Work smarter because no one is impressed with how few hours you slept
Target audience: Businesses, entrepreneurs, startups, general audience.
Bragging that you’ve worked a 16-hour day doesn’t actually increase your bottom line. Success comes from being smart about how you work, which doesn’t necessarily mean you have to forgo sleep and family to be successful.
Much of the advice Eric Ries’ book “The Lean Startup” speaks to working smarter, not harder. At The Lean Startup Conference in San Francisco, we asked attendees how they plan on working smarter, not harder this year. Check out this 1 minute 16 second video to see what they’re going to do. Will you do the same? Continue reading →
At the Fortune Brainstorm:Tech conference in Pasadena, Calif., on July 22, 2009, one of the lighter moments came when Internet pioneer Marc Andreessen spoke on stage about “one of the defining experiences of my career” when he spent 9 months as an intern at IBM in 1990-91 when it had 400,000 employees. He used a program in the office that determined the number of layers of management between him and the CEO was 17, “from which I concluded that it was unlikely I would make a career at IBM. … It was essentially like working for the Soviet Union at the time.”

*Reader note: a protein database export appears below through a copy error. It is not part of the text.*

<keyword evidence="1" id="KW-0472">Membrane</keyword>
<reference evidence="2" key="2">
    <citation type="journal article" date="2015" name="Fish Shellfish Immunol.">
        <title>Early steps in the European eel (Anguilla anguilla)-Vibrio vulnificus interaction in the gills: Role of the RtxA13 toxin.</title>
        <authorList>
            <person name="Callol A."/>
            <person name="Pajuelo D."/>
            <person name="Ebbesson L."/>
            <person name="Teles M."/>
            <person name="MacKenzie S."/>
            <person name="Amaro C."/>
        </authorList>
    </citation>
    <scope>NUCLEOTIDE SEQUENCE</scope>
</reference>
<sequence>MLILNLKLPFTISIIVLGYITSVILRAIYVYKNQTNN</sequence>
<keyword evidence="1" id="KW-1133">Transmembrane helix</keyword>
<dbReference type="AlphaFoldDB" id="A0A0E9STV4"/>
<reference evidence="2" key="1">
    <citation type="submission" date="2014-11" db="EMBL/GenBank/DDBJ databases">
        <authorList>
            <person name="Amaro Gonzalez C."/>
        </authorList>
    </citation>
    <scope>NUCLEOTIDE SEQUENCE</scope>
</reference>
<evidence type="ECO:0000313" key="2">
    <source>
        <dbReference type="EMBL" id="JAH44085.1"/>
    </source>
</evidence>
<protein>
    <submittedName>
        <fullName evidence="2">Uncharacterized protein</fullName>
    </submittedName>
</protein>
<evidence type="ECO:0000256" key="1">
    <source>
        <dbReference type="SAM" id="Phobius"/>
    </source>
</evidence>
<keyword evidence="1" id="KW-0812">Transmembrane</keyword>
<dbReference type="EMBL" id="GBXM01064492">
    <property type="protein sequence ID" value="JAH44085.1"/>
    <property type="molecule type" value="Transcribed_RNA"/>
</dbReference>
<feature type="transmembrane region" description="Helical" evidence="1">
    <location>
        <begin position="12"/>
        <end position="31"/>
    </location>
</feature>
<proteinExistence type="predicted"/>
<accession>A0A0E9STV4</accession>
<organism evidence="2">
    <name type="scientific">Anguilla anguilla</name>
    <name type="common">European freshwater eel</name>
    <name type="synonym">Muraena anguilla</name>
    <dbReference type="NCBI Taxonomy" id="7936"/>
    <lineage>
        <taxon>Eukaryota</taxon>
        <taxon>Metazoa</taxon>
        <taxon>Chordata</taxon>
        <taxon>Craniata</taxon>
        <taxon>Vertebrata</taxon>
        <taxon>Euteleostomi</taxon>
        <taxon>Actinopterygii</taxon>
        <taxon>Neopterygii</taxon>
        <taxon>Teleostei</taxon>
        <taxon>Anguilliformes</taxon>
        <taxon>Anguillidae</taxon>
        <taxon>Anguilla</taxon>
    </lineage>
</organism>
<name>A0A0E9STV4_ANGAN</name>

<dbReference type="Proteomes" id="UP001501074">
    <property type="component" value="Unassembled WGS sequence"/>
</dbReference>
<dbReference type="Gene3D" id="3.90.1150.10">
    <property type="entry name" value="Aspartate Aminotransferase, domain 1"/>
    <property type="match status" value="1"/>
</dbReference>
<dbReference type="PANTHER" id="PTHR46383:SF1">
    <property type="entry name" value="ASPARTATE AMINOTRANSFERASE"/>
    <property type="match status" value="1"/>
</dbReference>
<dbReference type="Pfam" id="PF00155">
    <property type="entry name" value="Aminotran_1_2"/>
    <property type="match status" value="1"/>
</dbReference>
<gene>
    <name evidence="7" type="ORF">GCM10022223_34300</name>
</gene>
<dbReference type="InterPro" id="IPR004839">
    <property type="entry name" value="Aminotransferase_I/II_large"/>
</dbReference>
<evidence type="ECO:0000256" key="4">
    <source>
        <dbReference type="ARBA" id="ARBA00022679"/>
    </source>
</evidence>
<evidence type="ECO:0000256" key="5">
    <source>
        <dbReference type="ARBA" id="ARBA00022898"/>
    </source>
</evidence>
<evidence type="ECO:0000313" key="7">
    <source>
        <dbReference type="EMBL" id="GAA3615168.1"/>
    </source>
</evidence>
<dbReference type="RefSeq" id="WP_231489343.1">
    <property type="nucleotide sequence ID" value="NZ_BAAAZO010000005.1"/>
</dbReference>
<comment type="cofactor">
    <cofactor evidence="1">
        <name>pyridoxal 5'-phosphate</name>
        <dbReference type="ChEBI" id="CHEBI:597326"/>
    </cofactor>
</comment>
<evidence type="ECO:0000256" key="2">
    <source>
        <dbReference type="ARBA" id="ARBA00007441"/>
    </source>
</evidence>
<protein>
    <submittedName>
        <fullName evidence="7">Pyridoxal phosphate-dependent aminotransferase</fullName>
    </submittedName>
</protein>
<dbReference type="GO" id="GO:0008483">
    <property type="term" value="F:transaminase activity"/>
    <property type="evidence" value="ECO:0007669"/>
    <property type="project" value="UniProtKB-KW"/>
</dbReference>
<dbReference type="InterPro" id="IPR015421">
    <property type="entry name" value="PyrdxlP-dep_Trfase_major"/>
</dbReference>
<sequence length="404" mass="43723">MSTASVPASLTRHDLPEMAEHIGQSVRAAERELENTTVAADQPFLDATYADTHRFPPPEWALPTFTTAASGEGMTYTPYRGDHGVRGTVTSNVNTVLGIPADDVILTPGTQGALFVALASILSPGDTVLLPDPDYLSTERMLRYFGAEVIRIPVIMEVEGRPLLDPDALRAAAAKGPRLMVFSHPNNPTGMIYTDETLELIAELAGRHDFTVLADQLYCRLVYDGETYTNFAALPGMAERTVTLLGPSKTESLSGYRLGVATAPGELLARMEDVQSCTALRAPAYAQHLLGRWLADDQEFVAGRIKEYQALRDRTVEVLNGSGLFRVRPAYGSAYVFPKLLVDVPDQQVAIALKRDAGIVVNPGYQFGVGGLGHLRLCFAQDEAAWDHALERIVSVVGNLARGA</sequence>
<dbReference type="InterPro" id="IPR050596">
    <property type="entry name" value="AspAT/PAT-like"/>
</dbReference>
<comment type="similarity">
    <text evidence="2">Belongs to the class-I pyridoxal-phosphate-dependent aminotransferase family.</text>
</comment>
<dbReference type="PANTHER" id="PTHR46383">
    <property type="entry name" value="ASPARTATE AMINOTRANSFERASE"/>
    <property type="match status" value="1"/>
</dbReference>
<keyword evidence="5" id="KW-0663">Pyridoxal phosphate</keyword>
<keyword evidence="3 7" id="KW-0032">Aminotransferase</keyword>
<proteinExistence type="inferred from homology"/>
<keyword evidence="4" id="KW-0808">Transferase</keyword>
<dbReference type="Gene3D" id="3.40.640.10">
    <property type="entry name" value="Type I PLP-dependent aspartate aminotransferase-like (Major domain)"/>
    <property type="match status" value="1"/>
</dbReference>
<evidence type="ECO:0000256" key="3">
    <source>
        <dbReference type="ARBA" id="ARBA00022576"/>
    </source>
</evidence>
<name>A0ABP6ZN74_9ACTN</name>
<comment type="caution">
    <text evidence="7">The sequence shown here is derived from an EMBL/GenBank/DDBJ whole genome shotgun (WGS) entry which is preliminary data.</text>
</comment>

He had a great experience at IBM, but that serves as his internal reference for big companies. In this three-minute segment, recorded with a Flip Ultra HD recorder, he compares the culture of small and large companies and concludes, “Startups are where a lot of innovation happens. … But you have to get big to have a big impact. I’ve always thought an entrepreneur needs to think in terms of getting to a large size in scale in order to have a big impact.”